Living intimacy without privacy: houselessness and the individualisation of social suffering
In international human rights law, privacy and intimacy are considered fundamental rights. Privacy encompasses the non-public sphere, such as the home and private life, while intimacy includes emotional and sexual aspects of one’s life. However, these rights are based on the assumption that the private and public spheres are separated by the walls of one’s home.
Luisa Schneider explores the impact of houselessness on privacy and intimacy, examining the lives of houseless individuals and the policies that affect them. Focusing on Germany as a case study. By gathering the life stories of over 300 houseless individuals and analyzing the institutional, legal, and social aspects of their lives, she aims to shed light on often overlooked aspects of the experiences of houseless individuals.
Luisa T. Schneider (2022) ‘My home is my people’ homemaking among rough sleepers in Leipzig, Germany. Housing Studies, 37(2), 232-249, DOI: 10.1080/02673037.2020.1844157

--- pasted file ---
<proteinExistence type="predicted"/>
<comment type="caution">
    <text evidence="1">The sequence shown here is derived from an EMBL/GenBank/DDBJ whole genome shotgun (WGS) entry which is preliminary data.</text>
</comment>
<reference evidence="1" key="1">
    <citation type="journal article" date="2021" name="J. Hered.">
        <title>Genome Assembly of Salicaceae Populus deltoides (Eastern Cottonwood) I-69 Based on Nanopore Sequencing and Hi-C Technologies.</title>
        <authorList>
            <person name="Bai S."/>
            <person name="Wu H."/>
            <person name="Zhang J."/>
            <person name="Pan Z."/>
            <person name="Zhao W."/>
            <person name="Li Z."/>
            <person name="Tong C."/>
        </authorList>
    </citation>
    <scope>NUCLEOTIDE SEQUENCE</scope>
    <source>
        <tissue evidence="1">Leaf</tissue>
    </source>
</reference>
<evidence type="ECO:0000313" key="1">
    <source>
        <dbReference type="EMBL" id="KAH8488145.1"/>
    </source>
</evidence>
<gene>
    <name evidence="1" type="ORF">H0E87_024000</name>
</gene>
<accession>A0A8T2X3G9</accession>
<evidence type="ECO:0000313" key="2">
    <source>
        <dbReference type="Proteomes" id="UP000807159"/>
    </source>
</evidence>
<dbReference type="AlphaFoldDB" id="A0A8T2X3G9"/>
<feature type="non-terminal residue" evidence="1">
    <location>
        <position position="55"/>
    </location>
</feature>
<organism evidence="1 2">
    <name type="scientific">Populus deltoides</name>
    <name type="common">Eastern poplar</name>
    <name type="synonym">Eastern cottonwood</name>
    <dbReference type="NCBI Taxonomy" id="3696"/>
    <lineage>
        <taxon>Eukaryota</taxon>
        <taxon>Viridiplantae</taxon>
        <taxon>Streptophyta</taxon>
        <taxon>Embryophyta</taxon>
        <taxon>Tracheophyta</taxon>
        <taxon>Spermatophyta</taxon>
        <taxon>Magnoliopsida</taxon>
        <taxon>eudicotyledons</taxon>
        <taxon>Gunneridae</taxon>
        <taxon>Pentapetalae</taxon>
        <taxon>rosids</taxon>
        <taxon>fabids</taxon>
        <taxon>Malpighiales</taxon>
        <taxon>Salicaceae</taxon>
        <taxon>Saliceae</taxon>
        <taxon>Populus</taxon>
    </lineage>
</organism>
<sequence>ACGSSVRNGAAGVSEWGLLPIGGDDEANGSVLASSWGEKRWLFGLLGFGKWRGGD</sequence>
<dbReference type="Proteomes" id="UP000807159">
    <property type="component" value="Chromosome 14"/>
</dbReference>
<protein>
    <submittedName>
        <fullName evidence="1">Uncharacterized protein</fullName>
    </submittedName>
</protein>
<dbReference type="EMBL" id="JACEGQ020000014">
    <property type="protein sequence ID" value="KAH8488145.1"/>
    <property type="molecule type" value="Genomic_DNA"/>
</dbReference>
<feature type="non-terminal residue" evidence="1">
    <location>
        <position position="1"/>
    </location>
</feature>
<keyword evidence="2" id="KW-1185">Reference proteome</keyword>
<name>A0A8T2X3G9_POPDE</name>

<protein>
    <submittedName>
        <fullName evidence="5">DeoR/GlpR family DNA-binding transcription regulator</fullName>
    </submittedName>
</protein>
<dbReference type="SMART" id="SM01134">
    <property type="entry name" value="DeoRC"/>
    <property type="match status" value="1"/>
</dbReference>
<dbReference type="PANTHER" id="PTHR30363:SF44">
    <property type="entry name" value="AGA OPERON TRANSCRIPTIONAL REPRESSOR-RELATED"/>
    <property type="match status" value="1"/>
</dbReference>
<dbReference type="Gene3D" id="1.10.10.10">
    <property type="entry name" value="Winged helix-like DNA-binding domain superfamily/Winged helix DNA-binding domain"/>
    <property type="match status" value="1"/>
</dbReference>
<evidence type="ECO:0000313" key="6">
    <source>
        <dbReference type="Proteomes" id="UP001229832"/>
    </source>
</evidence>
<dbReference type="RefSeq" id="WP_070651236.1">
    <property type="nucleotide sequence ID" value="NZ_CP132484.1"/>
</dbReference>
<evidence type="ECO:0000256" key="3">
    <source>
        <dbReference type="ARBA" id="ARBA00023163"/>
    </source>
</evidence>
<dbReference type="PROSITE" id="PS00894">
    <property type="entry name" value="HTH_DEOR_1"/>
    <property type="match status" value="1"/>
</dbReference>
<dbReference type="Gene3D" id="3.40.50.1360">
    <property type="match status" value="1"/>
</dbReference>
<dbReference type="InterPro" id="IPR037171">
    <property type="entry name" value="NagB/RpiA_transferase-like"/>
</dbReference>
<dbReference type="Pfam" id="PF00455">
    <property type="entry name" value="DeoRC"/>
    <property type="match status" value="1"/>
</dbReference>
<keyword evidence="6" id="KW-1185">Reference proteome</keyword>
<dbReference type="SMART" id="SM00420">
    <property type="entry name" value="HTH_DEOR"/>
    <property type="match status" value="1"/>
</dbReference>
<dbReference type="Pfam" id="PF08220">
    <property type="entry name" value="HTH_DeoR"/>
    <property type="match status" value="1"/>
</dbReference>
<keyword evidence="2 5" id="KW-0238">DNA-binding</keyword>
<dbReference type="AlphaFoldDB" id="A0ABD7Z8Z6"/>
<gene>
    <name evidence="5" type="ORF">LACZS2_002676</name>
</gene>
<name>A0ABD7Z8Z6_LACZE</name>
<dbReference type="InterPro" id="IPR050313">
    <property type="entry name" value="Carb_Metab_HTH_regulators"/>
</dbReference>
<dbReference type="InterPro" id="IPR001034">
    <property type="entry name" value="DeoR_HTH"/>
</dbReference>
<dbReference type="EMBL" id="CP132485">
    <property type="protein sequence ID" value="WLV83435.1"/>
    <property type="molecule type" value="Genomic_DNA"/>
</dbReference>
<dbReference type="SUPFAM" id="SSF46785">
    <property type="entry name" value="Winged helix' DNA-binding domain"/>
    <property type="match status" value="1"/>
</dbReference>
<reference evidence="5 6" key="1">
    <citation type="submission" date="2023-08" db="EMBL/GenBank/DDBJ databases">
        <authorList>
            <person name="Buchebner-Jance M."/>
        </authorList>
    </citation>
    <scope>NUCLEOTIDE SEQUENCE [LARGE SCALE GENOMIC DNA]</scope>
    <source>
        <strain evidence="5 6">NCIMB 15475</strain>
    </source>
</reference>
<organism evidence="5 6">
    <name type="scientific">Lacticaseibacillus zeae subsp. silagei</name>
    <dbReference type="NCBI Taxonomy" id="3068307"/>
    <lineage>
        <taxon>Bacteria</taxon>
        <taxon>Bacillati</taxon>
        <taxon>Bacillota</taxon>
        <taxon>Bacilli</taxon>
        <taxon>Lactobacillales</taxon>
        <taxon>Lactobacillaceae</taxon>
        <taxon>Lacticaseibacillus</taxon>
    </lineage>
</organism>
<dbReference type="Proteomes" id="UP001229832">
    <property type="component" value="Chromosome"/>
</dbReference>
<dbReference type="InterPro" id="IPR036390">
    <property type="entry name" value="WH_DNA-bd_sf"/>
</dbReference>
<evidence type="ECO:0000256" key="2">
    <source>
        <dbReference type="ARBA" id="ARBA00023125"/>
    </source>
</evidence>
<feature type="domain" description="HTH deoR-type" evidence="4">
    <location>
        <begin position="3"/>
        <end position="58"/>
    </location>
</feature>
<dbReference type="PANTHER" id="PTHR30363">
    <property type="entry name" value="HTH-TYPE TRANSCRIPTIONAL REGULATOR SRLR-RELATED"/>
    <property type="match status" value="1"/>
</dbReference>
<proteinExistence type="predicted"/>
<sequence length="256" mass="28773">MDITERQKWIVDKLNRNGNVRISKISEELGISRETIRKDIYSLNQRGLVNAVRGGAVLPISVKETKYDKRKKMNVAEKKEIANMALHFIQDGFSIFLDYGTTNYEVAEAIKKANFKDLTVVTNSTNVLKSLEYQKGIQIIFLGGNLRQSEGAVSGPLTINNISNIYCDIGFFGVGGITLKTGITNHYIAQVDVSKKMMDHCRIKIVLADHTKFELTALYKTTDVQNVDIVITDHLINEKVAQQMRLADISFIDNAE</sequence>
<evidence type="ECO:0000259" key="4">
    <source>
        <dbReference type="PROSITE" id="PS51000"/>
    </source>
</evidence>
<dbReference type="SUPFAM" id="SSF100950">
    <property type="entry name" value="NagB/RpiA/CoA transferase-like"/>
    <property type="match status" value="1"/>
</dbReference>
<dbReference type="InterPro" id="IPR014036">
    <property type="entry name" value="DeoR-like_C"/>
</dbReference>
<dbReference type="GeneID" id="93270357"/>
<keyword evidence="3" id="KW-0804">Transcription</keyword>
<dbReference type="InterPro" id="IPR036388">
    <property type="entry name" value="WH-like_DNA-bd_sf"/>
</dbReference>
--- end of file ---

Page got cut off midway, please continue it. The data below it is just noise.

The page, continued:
Luisa T. Schneider (2023). ‘Let me take a vacation in prison before the streets kill me! ’ Rough sleepers’ longing for prison and the reversal of less eligibility in neoliberal carceral continuums. Punishment & Society, 25(1), 60–79. https://doi.org/10.1177/14624745211010222
Luisa T. Schneider (2023). “ Rape, ritual, rupture, and repair: Decentering Euro-American logics of trauma and healing in an analytic autoethnography of the five years after my rape in Sierra Leone.” Ethos. 1– 16. https://doi.org/10.1111/etho.12392